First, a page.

In January this year, I visited Kosciuszko National Park with the Snowy Mountains Sustainable Management Group. I travelled throughout two-thirds of Northern end of Kosciuszko, where the NSW Government claims there are over 12,511 brumbies. After a full day of searching, we found just 24 brumbies. If the Government’s claims about the number of brumbies were correct, I should have seen thousands.
Here’s the truth: the methodology used by the NSW Government to estimate populations of wild animals is seriously flawed, as demonstrated in the recent Inquiry into the Health and Wellbeing of Kangaroo and other Macropods in NSW. We have no idea how many brumbies there are in Kosciusko, and the numbers pushed by the Government are likely to be grossly exaggerated in the same way that the number of kangaroos we have are grossly exaggerated. Right now, the Government continue to cause stress and controversy by sending horses at Kosciusko national park to knackeries, rather than using scientifically sound methods to understand the true number of horses in in the national park and by failing to use other humane solutions.
And there are other solutions. We could be using humane methods like fertility control to reduce the number of horses in sensitive areas of the park, and we could be investing in genuine animal sanctuaries who will provide whole of life care for these animals. While the Government reject humane avenues and continue to take advantage of animal carers in the local community, horses continue to suffer horrific deaths, native animals remain at threat, and communities are stressed about animal cruelty.
It gets worse: the Government have recently updated the rehoming requirements while starting a new killing season. Previously approved rehomers are rushing to be approved, knowing the process will likely take weeks, at the same time that the government has started trapping brumbies. Further, the Government’s original agreement not to trap heavily pregnant mares has been thrown out the window, with the Government now trapping and transporting pregnant animals despite the added risk and stress this causes the brumbies.
I am focused on finding the best outcome for all animals in Kosciuszko, native and non-native. Those who want horses in Kosciuszko ruthlessly shot from the sky in a cruel, barbaric massacre are ignoring the latest scientific developments and demonising horses. To those who continue to vilify these animals, I say this: I’ll never vote to open up a bloodbath on any animal – ever.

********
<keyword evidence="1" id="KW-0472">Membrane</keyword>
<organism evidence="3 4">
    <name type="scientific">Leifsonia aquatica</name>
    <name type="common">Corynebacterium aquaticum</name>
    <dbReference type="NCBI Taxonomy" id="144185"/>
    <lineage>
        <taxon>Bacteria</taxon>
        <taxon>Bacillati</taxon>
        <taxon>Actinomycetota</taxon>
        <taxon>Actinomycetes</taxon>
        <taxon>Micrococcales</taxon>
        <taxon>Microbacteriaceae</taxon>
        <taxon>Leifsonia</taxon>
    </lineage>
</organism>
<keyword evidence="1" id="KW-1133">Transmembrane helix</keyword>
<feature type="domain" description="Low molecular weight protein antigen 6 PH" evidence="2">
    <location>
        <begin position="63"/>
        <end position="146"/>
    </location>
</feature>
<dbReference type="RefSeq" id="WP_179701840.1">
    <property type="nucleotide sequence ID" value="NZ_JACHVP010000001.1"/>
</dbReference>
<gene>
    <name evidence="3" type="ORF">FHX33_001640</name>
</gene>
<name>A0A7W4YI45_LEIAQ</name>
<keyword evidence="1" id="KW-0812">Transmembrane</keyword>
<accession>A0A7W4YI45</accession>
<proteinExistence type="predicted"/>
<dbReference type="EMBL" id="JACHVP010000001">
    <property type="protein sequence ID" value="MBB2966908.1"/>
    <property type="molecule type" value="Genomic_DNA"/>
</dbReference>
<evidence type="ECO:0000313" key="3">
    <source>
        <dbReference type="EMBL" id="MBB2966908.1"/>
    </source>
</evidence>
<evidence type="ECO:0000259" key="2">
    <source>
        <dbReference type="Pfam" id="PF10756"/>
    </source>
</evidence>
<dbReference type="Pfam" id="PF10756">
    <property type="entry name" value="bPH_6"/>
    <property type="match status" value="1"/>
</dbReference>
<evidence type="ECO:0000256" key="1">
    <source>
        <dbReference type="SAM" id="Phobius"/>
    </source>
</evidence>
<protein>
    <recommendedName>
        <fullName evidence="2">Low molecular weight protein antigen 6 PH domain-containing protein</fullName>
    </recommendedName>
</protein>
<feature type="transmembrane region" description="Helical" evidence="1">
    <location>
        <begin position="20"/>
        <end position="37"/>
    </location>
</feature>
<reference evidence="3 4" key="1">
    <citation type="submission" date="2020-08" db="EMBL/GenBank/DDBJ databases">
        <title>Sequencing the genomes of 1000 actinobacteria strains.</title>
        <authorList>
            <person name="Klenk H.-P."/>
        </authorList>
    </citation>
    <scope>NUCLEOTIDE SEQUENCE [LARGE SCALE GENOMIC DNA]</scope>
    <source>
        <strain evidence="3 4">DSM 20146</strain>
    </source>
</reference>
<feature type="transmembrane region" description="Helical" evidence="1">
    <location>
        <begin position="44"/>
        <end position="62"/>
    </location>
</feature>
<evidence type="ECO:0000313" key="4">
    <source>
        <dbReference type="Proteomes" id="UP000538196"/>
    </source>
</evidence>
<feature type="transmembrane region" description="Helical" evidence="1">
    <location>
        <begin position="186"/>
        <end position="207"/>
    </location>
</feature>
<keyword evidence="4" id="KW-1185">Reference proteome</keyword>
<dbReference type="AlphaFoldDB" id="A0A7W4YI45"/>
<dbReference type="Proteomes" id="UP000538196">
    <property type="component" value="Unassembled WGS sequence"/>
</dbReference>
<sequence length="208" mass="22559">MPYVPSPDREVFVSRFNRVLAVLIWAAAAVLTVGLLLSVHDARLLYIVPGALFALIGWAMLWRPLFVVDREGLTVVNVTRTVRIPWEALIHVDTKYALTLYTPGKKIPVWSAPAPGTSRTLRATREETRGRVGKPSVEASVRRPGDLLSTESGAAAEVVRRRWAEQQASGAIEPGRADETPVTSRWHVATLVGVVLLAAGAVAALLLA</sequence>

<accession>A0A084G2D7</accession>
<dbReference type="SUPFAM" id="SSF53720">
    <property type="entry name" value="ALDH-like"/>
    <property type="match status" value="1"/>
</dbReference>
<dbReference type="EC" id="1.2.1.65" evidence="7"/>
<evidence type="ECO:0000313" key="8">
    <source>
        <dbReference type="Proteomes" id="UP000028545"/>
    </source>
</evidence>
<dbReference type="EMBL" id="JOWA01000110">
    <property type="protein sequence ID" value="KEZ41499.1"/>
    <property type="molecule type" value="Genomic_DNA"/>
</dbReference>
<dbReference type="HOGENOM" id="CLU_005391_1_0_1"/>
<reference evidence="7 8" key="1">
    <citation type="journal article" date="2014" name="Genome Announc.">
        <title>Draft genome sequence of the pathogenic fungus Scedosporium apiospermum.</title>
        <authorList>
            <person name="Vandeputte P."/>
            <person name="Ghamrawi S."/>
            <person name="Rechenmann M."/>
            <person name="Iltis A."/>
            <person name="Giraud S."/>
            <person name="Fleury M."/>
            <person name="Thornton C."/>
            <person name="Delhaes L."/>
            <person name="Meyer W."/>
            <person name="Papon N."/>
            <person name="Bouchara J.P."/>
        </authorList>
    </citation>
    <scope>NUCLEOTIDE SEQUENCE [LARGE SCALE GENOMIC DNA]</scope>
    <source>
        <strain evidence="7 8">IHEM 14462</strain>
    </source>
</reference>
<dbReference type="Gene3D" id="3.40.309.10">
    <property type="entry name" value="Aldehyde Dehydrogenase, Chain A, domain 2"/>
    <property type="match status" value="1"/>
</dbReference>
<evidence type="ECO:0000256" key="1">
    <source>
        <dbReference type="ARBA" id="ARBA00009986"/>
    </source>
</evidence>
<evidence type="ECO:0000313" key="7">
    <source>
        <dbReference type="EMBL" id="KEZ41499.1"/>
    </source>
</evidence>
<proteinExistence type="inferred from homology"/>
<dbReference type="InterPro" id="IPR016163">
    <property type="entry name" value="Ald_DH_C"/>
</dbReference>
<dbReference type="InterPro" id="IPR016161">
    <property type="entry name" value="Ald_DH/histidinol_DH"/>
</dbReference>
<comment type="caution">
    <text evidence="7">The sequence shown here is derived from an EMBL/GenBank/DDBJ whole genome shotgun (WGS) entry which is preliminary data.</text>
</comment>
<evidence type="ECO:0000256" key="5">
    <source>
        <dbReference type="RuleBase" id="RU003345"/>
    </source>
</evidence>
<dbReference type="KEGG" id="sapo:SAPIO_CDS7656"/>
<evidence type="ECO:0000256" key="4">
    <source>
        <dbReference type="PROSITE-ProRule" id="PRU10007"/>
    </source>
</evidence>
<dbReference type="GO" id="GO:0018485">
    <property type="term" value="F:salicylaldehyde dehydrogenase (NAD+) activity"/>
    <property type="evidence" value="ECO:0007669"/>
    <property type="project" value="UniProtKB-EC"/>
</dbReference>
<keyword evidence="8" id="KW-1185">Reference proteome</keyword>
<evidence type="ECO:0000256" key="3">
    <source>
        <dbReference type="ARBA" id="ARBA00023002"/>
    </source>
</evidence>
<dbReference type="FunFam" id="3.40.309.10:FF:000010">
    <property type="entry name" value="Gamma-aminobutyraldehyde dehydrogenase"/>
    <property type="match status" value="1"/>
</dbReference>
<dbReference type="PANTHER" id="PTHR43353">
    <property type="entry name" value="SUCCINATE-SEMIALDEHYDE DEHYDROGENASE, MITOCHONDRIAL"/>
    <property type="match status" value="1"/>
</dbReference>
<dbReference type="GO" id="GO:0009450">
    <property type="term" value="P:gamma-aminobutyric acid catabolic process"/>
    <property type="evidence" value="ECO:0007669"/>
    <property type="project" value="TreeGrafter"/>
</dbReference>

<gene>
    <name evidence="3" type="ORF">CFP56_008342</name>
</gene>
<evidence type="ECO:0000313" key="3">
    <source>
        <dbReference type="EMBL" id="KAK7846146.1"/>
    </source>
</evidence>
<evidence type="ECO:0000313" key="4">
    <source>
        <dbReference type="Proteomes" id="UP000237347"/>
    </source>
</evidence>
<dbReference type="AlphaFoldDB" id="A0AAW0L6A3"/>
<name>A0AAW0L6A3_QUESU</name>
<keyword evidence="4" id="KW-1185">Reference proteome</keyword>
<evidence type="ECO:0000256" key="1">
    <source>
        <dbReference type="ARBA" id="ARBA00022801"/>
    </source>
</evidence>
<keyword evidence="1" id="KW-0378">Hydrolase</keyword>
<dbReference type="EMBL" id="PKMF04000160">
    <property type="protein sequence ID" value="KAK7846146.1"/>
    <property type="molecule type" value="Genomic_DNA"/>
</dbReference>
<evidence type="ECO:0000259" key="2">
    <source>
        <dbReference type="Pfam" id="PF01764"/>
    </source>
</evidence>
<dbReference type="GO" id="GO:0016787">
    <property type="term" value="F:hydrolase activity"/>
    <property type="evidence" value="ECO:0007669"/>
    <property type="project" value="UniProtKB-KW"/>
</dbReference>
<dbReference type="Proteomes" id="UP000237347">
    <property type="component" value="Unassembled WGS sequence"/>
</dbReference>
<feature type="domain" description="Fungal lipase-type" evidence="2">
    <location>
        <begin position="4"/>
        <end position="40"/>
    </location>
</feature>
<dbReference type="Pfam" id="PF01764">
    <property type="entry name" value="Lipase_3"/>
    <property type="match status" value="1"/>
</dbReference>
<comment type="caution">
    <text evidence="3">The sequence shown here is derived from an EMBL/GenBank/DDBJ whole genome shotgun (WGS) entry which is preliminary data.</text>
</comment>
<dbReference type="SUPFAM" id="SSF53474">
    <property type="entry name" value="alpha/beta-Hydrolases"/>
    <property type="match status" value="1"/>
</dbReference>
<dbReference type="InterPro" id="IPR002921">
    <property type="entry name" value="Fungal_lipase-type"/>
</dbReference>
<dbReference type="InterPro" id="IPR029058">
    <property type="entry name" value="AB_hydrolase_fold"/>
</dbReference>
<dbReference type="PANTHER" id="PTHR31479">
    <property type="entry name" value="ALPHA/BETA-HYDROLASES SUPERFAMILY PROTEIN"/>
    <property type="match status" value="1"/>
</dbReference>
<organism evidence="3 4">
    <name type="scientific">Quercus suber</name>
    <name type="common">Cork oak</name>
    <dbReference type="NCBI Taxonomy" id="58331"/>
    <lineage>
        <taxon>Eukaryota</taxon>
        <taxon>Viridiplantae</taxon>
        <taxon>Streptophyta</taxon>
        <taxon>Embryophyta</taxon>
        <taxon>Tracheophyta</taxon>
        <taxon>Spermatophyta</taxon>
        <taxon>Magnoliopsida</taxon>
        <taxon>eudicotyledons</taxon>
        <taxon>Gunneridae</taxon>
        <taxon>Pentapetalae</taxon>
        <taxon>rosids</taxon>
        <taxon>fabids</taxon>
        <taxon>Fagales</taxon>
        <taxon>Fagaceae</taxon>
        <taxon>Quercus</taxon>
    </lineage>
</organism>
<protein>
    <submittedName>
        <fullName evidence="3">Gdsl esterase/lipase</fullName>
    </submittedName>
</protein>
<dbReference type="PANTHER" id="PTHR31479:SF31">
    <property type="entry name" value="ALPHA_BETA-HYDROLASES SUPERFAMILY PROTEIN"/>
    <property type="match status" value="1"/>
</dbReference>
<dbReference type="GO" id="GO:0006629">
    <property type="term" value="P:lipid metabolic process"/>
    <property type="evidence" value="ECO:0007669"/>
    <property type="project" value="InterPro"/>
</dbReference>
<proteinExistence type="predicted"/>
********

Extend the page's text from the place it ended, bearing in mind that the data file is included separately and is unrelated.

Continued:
Let’s be clear. No species of animal is planning an invasion. They have no ‘evil intent’. The wild horses currently residing in Kosciuszko did not ask to be brought here. The ancestors of these horses were brought here on ships over 200 years ago, against their will. A wild horse has the same capacity to feel pain and fear as a native animal, and their lives deserve the same level of dignity and respect. We must protect both native animals and the horses residing in the park- in fact we have a duty to do so.
Aerial shooting, ground shooting and trapping and taking horses to slaughterhouses are shockingly cold-hearted courses of action that should never have been considered or carried out by this government. In addition to sanctioning these cruel, barbaric methods, the government has continued to demonise these innocent wild horses, while completely ignoring other causes of damage to the Park. Brumby groups recently wrote to the new Minister for the Environment calling on him to visit Kosciusko and to see for himself the number of brumbies that are in the park, while meeting with the locals and hearing their concerns. I echo the calls from the community for the Minister to visit Kosciusko himself, and I encourage him to take up the offer by local community groups.
In the meantime, the Animal Justice Party will continue to campaign for a halt on all lethal action towards brumbies, and an urgent review on the methodology used to estimate the population of brumbies and other wild animals in NSW. It is time to stop the killing of brumbies and invest in humane, non-lethal solutions.